SAN DIEGO—Lorraine Moos, executive director of a professional recruiting company in Irvine, watched the evening showing of Shen Yun Performing Arts with her husband at the San Diego Civic Theatre March 26.
After the performance, while walking out of the theater, she explained her experience.
“I thought that was amazing—beyond my imagination,” she said. “The dance was great.”
“Still now, I can’t get over the vibrancy of the costumes,” she continued. “Every color was blended beautifully. It was wonderful overall.”
Shen Yun is a New York-based, world class, classical Chinese dance and music company that tours the world for nearly six months of the year on its mission to revive traditional Chinese culture.
Every costume in a Shen Yun performance is a brilliant spectacle of colors.
The company website explains the importance of ancient Chinese attire. “The right clothes gave off an aura of refinement and dignity. It embodied the virtues of Chinese antiquity, and contributed to the culture’s perception of self.”
Since ancient times, the area now called China was known as the “Celestial Empire.” It describes “a land where the divine and mortal once coexisted,” according to Shen Yun’s website. “It refers to the belief that the divine, through various dynasties, transmitted a rich and abundant culture to the Chinese people.” Chinese culture, therefore, is thought to be divinely inspired.
This precious heritage has been endangered, however, and devastated for the past 65 years of communist rule. During the Cultural Revolution, in particular, sacred temples and cultural sites were destroyed, and even Chinese people’s belief in virtues and the divine was attacked.
Mrs. Moos said she loves that Shen Yun is using the performance to bring about a change. “I just loved it because it was awesome. What a wonderful way to bring a message to the world,” she said.
For Mrs. Moos, the message was hope. “The message was to make the world understand,” she said, “that we cannot be suppressed. … I thought it was done in a beautiful way.”
‘It’s not acting; it’s living’
Another business owner, Ken Blackman, who runs Paragon Resources, watched Shen Yun March 26 with his wife, Sue. Both were enamored with the performance.
“I can’t say enough good things about it,” said Mrs. Blackman.
She noticed the genuine joy of the dancers.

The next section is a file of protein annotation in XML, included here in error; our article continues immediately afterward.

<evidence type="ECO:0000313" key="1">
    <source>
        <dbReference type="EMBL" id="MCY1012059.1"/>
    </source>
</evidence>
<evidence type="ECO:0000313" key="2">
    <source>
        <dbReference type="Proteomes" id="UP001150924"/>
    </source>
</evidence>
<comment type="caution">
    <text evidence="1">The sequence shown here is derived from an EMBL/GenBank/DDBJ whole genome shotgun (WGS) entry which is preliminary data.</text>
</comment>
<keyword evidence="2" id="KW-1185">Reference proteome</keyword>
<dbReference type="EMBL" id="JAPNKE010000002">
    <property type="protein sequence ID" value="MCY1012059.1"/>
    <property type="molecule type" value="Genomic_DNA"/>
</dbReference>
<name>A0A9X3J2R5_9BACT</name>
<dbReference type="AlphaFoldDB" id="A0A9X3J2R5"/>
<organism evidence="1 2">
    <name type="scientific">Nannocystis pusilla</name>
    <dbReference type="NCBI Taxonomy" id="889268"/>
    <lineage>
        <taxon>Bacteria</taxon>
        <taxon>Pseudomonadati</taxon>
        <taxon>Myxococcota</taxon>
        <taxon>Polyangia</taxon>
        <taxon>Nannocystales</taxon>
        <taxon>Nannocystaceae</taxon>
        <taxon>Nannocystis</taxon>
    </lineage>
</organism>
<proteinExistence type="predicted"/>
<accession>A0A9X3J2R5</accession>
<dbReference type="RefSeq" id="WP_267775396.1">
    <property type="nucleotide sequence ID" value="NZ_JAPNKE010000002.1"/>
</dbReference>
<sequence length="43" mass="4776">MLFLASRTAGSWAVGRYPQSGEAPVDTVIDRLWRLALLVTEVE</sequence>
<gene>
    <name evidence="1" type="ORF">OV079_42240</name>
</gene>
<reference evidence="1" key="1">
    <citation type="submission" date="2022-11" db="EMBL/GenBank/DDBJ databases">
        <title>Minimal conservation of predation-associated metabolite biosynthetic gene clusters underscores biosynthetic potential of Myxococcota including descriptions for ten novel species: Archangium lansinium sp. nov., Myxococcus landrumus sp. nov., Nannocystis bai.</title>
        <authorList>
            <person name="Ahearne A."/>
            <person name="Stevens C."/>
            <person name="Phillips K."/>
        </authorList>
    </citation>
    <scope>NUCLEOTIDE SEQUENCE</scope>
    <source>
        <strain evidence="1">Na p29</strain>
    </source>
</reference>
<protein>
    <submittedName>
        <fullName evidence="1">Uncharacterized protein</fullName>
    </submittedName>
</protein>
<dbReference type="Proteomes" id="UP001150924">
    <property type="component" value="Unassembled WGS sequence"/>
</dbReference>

“When they’re together, even though there’s a large group of them on the stage, they look like they’re enjoying being together. They look like they’re working together as a team. You don’t get the impression that there’s just one person [as the star], even though there’s some solo things being done,” she said. “I had the impression that they’re enjoying what they’re doing and enjoying presenting … ‘It’s not acting, it’s living,’ as another audience member said.”
She continued, “I just really commend all the dancers, choreographers, [and] everybody that has anything to do with the show. They really put their heart and soul into it. It’s making me tear up,” Mrs. Blackman said.
“It just flows; it’s just beautiful, just beautiful,” she said. “But just watching everyone dance and [to be] so in tune with each other—it just was stunning. I don’t know how else to describe it.”
Mr. Blackman was also touched.
“I feel very fortunate to be able to have seen this,” he said. “It was really an amazing experience.” He said he can’t wait until Shen Yun comes to San Diego next year.
During the performance, Mr. Blackman learned that Shen Yun is not allowed to perform in China due to the Chinese Communist Party’s censorship and repression of artistic expression.
“It’s truly a shame that people in China can’t see this,” he said. He hopes that the situation changes soon.
Reporting by Sophia Fang and Albert Roman
New York-based Shen Yun Performing Arts has four touring companies that perform simultaneously around the world. For more information, visit Shen Yun Performing Arts.
Epoch Times considers Shen Yun Performing Arts the significant cultural event of our time. We have proudly covered audience reactions since Shen Yun’s inception in 2006.